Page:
Film review: Me Before You - Emilia Clarke stumbles in euthanasia drama
Broad characterisation, predictable storytelling and a tone-deaf performance from Clarke, best known for Game of Thrones role, mar romance that wades deep into Nicholas Sparks territory
Issue-based films will always court controversy, whether intentionally or otherwise. Regardless of which avenue the plot takes, it will face criticism for the choices it doesn’t make, as well as those it does. In the case of Thea Sharrock’s Me Before You, adapted from the novel by one-time SCMP reporter Jojo Moyes, the issue in question is euthanasia.
When thrill-seeking banker Will Traynor (Sam Claflin) is paralysed from the neck down in a motorcycle accident, he chooses assisted suicide over life as a quadriplegic. Will’s parents hire local girl Louisa (Emilia Clarke) as his caregiver, hoping her spunky joie de vivre will dissuade him. Inevitably romance blossoms, but is their love strong enough to rekindle Will’s lust for life?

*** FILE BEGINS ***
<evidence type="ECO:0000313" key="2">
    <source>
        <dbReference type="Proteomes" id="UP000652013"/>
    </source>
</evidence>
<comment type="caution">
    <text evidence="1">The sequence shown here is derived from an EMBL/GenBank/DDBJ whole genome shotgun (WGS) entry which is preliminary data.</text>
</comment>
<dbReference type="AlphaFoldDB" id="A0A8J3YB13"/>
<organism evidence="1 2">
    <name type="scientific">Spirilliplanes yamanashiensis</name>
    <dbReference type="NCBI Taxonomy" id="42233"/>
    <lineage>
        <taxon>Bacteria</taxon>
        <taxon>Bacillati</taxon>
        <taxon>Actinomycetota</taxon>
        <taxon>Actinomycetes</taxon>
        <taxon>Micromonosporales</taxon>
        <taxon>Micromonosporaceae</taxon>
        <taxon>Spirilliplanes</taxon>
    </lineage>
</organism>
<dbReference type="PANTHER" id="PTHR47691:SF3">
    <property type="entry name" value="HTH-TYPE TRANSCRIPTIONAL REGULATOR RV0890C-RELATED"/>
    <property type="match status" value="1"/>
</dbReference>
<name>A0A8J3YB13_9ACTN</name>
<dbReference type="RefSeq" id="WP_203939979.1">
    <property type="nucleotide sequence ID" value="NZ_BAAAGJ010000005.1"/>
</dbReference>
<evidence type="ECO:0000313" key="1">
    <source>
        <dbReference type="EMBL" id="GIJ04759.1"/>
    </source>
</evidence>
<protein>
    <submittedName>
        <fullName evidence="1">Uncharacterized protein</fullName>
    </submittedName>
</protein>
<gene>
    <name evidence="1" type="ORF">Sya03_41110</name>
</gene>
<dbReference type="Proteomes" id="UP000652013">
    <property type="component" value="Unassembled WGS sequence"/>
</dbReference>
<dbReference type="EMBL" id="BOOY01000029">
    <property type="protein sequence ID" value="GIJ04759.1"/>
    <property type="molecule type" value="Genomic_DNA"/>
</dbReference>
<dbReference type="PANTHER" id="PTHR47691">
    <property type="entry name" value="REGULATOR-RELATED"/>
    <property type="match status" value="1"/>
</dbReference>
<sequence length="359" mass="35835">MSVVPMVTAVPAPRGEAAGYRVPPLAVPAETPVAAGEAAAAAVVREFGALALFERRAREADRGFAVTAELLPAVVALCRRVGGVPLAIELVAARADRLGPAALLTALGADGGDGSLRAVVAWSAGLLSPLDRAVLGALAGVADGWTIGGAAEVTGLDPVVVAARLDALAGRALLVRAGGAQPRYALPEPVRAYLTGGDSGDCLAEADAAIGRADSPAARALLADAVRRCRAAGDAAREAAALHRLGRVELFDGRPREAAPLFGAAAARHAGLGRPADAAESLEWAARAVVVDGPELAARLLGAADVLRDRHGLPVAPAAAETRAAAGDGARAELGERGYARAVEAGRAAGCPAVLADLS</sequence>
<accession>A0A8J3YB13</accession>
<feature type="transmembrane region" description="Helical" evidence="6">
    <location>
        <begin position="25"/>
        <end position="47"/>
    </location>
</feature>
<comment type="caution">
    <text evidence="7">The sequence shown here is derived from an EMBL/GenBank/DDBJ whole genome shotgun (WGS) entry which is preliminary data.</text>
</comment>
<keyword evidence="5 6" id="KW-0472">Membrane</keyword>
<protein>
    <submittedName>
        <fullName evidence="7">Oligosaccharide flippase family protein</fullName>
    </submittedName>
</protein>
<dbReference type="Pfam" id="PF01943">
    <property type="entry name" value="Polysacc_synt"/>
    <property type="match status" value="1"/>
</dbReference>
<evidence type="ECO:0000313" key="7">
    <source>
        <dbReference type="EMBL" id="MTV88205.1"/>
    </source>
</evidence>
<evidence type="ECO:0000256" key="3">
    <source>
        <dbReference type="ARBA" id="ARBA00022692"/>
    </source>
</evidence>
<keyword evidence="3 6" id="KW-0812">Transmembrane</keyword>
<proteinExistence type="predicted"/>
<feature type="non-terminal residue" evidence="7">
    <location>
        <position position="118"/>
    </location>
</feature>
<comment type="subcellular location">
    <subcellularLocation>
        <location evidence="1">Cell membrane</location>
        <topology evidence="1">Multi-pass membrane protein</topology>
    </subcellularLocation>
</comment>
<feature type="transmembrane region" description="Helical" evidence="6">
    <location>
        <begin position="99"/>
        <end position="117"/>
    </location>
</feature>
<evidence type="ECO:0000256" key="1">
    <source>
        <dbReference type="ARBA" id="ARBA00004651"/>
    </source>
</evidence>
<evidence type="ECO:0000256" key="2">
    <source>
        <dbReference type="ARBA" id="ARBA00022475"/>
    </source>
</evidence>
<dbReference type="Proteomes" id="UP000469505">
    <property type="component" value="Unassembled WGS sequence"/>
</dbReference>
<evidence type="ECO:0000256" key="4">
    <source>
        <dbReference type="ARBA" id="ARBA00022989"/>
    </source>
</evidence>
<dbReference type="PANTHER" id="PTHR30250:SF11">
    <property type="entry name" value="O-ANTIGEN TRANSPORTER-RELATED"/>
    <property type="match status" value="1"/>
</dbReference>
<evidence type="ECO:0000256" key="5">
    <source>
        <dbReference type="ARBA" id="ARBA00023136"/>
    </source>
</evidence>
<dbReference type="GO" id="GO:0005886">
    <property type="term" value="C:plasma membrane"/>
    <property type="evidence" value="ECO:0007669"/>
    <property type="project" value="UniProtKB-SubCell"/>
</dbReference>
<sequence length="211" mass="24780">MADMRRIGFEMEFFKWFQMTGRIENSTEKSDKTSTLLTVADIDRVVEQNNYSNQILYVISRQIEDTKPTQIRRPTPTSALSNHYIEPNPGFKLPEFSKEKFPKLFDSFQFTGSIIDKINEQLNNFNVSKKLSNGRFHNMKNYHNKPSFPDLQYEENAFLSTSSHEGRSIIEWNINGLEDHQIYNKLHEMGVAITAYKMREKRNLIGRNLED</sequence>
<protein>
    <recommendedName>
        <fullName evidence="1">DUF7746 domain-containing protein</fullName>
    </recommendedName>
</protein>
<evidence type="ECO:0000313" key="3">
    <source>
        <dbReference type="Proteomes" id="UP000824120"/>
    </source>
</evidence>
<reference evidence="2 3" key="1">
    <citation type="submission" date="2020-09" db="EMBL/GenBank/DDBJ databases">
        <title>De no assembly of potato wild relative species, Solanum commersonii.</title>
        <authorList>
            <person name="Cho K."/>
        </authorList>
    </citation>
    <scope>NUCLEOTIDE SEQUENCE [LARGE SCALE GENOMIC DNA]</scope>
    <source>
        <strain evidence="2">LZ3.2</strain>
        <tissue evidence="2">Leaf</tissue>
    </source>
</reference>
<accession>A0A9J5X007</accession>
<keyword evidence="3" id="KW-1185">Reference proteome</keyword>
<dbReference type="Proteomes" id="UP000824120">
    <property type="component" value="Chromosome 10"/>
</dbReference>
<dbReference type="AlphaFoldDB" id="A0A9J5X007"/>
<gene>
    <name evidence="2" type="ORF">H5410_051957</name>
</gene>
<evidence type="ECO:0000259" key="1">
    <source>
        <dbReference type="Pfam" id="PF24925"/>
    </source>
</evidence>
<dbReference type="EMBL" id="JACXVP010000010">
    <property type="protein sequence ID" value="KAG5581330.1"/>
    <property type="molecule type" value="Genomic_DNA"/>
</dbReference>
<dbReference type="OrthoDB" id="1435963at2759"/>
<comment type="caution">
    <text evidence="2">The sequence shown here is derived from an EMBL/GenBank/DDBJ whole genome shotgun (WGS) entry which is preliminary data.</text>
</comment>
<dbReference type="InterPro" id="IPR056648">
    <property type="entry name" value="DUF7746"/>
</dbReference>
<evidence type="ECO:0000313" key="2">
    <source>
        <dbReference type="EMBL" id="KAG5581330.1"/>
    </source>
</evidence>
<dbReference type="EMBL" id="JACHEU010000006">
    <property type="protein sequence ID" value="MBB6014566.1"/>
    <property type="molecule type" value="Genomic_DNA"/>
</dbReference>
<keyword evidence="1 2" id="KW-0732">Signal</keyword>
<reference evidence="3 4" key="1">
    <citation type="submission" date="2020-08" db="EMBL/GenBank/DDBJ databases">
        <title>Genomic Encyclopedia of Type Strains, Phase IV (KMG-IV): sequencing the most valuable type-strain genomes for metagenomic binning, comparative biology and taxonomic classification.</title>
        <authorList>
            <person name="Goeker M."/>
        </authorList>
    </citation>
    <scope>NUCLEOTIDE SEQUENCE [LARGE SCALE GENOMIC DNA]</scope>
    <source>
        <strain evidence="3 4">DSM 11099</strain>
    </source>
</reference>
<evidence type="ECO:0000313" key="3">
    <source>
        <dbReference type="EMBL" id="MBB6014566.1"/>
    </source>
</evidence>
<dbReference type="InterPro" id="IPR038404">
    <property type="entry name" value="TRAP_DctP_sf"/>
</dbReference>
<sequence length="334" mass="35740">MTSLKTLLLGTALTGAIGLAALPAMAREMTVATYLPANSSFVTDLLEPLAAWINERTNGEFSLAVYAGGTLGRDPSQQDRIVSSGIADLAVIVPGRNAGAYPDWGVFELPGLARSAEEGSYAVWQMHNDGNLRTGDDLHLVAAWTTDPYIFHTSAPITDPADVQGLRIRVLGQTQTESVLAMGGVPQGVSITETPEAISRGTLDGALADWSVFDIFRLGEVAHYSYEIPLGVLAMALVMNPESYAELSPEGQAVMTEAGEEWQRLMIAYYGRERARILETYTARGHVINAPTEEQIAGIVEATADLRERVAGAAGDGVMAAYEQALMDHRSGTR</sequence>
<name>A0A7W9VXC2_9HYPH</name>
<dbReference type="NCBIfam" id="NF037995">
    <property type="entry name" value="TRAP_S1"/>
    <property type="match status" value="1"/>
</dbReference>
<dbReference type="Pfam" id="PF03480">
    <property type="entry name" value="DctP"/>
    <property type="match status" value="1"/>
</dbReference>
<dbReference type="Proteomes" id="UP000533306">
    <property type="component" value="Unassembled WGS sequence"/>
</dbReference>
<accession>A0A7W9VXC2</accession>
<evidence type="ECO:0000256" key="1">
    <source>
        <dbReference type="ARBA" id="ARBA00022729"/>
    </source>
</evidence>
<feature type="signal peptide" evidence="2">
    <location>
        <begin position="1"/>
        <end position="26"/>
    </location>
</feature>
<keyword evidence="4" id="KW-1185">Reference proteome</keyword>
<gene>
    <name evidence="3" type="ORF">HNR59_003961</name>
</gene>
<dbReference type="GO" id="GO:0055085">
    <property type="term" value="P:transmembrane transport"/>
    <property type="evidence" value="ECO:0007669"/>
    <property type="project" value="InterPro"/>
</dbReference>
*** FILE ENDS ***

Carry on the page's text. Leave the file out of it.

Wading deep into Nicholas Sparks territory, Moyes’ screenplay adds to the quagmire of broad characterisation and predictable storytelling with a yawning class divide between spoilt rich boy and effervescent working class lass. Louisa only takes the job because her dad is unemployed, while Will’s family owns the castle that feeds the town’s tourist trade. Will enjoys skiing and classical music, but is emotionally stilted, while Louisa wears her heart on her sleeve but has never watched a subtitled film.
The overbearing lack of subtlety and nuance is accentuated by Emilia Clarke’s tone-deaf performance – a far cry from her commanding presence in Game of Thrones. Sam Claflin fares better in the controversial role of the man choosing death over adapting to his disability, but the execution is too clumsy to evoke any kind of heartfelt emotional response.
Me Before You opens on July 14
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